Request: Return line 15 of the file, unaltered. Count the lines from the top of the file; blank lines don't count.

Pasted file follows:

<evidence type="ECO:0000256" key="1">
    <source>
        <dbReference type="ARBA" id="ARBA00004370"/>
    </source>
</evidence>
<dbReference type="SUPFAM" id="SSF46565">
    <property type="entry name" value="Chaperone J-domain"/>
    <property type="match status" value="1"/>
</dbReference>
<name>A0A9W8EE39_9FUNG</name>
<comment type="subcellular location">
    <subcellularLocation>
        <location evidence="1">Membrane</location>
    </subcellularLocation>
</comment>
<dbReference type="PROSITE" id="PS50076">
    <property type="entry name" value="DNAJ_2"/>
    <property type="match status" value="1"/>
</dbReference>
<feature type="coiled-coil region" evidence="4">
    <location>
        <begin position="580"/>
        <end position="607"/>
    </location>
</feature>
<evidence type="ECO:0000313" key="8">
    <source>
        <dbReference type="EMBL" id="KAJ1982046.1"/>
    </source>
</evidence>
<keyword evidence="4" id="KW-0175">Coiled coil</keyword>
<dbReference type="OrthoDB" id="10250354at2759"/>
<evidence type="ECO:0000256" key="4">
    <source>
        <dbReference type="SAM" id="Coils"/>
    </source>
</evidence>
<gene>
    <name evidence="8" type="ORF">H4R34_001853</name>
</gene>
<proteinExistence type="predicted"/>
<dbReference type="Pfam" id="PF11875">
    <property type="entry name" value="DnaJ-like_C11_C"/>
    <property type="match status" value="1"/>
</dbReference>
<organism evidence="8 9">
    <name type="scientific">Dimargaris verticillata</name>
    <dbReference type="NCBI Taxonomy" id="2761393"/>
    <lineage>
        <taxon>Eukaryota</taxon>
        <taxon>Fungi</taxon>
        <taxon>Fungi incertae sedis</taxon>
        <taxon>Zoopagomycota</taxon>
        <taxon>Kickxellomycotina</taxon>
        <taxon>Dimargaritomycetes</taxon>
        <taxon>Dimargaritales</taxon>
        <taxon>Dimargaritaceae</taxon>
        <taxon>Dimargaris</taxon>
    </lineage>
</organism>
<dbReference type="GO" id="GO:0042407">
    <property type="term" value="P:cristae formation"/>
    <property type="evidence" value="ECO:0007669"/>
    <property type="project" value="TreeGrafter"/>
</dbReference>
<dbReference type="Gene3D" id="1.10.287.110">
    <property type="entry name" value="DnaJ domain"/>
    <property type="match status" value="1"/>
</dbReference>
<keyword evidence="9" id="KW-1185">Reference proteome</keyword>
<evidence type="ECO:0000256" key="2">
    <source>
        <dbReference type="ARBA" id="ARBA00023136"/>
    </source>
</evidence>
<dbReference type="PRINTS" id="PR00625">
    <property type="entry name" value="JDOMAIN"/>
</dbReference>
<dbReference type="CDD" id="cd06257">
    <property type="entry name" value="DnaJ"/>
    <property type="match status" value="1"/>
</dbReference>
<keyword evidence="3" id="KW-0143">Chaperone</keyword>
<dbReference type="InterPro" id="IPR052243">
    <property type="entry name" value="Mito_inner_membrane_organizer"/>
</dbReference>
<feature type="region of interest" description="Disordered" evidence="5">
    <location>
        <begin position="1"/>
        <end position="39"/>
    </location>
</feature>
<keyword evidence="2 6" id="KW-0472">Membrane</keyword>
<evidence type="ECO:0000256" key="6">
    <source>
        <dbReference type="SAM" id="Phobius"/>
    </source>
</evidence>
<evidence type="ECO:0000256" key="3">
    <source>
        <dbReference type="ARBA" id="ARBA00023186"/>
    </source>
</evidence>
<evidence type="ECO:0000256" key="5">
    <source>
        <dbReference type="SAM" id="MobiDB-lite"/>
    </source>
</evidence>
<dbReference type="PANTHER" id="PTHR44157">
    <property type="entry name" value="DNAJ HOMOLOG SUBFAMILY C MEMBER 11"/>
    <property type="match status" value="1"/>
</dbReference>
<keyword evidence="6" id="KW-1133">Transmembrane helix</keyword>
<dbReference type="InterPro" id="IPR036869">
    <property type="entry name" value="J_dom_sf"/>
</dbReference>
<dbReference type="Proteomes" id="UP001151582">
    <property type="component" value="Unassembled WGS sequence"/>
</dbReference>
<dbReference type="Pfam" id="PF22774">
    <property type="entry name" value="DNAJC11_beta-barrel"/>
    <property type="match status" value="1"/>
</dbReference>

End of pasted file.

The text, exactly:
</comment>